Comparing 18 F-AV-1451 with CSF t-tau and p-tau for diagnosis of Alzheimer disease

Research output: Contribution to journalArticle


Objective To compare PET imaging of tau pathology with CSF measurements (total tau [t-tau] and phosphorylated tau [p-tau]) in terms of diagnostic performance for Alzheimer disease (AD). Methods We compared t-tau and p-tau and 18 F-AV-1451 in 30 controls, 14 patients with prodromal AD, and 39 patients with Alzheimer dementia, recruited from the Swedish BioFINDER study. All patients with AD (prodromal and dementia) were screened for amyloid positivity using CSF β-amyloid 42. Retention of 18 F-AV-1451 was measured in a priori specified regions, selected for known associations with tau pathology in AD. Results Retention of 18 F-AV-1451 was markedly elevated in Alzheimer dementia and moderately elevated in prodromal AD. CSF t-tau and p-tau was increased to similar levels in both AD dementia and prodromal AD. 18 F-AV-1451 had very good diagnostic performance for Alzheimer dementia (area under the receiver operating characteristic curve [AUROC] ∼1.000), and was significantly better than t-tau (0.876), p-tau (0.890), hippocampal volume (0.824), and temporal cortical thickness (0.860). For prodromal AD, there were no significant AUROC differences between CSF tau and 18 F-AV-1451 measures (0.836-0.939), but MRI measures had lower AUROCs (0.652-0.769). Conclusions CSF tau and 18 F-AV-1451 have equal performance in early clinical stages of AD, but 18 F-AV-1451 is superior in the dementia stage, and exhibits close to perfect diagnostic performance for mild to moderate AD. Classification of evidence This study provides Class III evidence that CSF tau and 18 F-AV-1451 PET have similar performance in identifying early AD, and that 18 F-AV-1451 PET is superior to CSF tau in identifying mild to moderate AD.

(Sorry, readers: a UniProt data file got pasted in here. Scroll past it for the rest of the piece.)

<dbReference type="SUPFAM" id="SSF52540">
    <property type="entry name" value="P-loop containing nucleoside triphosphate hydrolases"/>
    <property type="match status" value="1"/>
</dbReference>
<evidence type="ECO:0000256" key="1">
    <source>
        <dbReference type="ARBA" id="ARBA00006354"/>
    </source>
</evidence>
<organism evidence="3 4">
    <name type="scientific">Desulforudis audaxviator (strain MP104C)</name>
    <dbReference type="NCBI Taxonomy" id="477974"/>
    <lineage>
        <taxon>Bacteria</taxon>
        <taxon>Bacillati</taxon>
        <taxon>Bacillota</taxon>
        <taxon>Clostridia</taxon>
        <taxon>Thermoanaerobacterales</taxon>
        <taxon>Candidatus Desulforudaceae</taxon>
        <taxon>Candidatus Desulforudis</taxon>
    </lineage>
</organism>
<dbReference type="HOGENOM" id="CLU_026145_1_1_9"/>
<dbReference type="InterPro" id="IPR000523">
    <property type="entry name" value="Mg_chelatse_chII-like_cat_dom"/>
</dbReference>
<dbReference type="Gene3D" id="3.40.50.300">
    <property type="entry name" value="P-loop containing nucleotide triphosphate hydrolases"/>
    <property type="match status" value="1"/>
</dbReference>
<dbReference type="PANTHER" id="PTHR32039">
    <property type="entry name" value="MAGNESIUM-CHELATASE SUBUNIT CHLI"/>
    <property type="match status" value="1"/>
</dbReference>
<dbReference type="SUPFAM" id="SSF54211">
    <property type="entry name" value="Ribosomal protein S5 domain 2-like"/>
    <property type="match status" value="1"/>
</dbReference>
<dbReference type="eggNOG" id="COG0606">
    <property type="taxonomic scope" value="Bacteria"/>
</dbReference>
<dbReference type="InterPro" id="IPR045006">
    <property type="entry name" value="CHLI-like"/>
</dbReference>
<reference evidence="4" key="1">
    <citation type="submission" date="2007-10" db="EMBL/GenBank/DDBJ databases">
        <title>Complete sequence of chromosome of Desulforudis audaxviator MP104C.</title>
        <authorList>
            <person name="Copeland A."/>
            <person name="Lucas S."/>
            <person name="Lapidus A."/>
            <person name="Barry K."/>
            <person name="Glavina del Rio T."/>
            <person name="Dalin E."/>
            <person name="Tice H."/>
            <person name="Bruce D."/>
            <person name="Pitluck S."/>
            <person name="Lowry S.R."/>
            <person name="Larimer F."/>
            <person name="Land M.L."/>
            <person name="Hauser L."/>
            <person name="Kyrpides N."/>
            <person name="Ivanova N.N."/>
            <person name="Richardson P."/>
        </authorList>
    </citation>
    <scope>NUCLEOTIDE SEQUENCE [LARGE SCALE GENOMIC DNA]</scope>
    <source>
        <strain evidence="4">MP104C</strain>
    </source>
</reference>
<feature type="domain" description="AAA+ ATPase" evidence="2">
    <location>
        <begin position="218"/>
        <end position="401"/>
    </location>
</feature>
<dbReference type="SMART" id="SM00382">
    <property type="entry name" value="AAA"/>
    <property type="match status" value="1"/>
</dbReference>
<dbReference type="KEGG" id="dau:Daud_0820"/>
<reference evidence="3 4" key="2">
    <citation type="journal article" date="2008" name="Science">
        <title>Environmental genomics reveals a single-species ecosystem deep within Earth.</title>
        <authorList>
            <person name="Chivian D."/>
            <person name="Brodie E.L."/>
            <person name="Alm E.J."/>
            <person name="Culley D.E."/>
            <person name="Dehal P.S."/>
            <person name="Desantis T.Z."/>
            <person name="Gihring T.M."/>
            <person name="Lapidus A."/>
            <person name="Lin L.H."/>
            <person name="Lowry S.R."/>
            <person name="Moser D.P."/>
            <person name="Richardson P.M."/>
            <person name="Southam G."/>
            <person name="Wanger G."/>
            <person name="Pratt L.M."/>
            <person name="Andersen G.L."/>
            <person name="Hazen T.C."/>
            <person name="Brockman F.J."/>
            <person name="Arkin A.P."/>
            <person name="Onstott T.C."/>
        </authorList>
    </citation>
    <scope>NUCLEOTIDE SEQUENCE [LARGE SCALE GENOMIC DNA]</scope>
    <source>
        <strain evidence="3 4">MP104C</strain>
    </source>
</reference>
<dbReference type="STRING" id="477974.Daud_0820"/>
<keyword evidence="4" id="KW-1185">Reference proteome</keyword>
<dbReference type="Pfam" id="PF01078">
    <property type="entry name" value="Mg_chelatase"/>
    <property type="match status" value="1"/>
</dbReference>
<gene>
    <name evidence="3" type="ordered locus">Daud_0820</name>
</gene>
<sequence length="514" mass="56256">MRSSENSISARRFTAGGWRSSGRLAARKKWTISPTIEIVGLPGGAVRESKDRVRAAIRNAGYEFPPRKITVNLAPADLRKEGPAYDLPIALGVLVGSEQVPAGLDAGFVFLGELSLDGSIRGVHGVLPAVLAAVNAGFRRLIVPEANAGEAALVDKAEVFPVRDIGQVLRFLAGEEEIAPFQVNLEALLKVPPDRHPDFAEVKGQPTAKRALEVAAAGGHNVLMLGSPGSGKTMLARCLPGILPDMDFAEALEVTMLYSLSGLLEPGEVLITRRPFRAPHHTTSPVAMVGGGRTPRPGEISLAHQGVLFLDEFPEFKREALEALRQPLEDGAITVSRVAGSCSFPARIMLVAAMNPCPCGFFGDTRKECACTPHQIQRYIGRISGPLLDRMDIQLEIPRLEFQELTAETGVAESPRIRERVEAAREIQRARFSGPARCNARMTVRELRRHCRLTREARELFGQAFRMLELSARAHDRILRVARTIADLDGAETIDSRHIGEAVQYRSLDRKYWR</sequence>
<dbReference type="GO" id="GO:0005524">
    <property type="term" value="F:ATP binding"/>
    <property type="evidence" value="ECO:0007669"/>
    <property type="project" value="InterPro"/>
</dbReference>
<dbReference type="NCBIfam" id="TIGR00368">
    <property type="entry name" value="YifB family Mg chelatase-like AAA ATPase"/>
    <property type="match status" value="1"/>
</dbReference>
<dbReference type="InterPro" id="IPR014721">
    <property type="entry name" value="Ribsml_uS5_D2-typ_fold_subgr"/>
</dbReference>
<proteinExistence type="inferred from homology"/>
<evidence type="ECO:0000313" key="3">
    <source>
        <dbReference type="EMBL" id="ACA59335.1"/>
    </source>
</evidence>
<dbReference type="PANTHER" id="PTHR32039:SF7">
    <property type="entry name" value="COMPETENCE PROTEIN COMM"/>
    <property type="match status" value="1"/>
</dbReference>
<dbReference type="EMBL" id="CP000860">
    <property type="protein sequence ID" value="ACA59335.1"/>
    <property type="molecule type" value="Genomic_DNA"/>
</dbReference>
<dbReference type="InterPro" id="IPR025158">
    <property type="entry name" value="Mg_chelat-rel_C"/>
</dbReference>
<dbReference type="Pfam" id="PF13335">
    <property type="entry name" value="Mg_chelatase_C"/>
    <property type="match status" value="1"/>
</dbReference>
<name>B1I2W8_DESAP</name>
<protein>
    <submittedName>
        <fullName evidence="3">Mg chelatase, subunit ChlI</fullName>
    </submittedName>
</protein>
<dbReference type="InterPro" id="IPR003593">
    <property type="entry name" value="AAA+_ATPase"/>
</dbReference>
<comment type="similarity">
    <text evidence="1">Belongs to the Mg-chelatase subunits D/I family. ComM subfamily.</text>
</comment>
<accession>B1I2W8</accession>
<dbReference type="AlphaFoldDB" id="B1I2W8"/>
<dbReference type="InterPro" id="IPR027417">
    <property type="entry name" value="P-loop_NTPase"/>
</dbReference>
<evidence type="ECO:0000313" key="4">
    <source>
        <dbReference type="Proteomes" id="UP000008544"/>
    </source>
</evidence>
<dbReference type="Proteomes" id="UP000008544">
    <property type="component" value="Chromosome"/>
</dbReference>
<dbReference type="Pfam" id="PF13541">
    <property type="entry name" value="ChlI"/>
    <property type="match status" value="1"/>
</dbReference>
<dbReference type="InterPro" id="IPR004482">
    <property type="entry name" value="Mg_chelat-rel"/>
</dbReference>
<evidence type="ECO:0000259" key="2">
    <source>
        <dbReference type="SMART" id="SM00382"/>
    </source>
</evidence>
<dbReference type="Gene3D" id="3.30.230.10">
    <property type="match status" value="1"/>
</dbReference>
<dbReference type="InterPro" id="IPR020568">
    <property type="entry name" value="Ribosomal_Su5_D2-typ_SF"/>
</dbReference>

External organisations
  • University of Gothenburg
  • San Francisco Veterans Administration Medical Center
  • University College London
  • Sahlgrenska Academy
  • Skåne University Hospital
Research areas and keywords

Subject classification (UKÄ) – MANDATORY

  • Neurology
Original languageEnglish
Pages (from-to)e388-e395
Issue number5
Publication statusPublished - 2018 Jan 30
Publication categoryResearch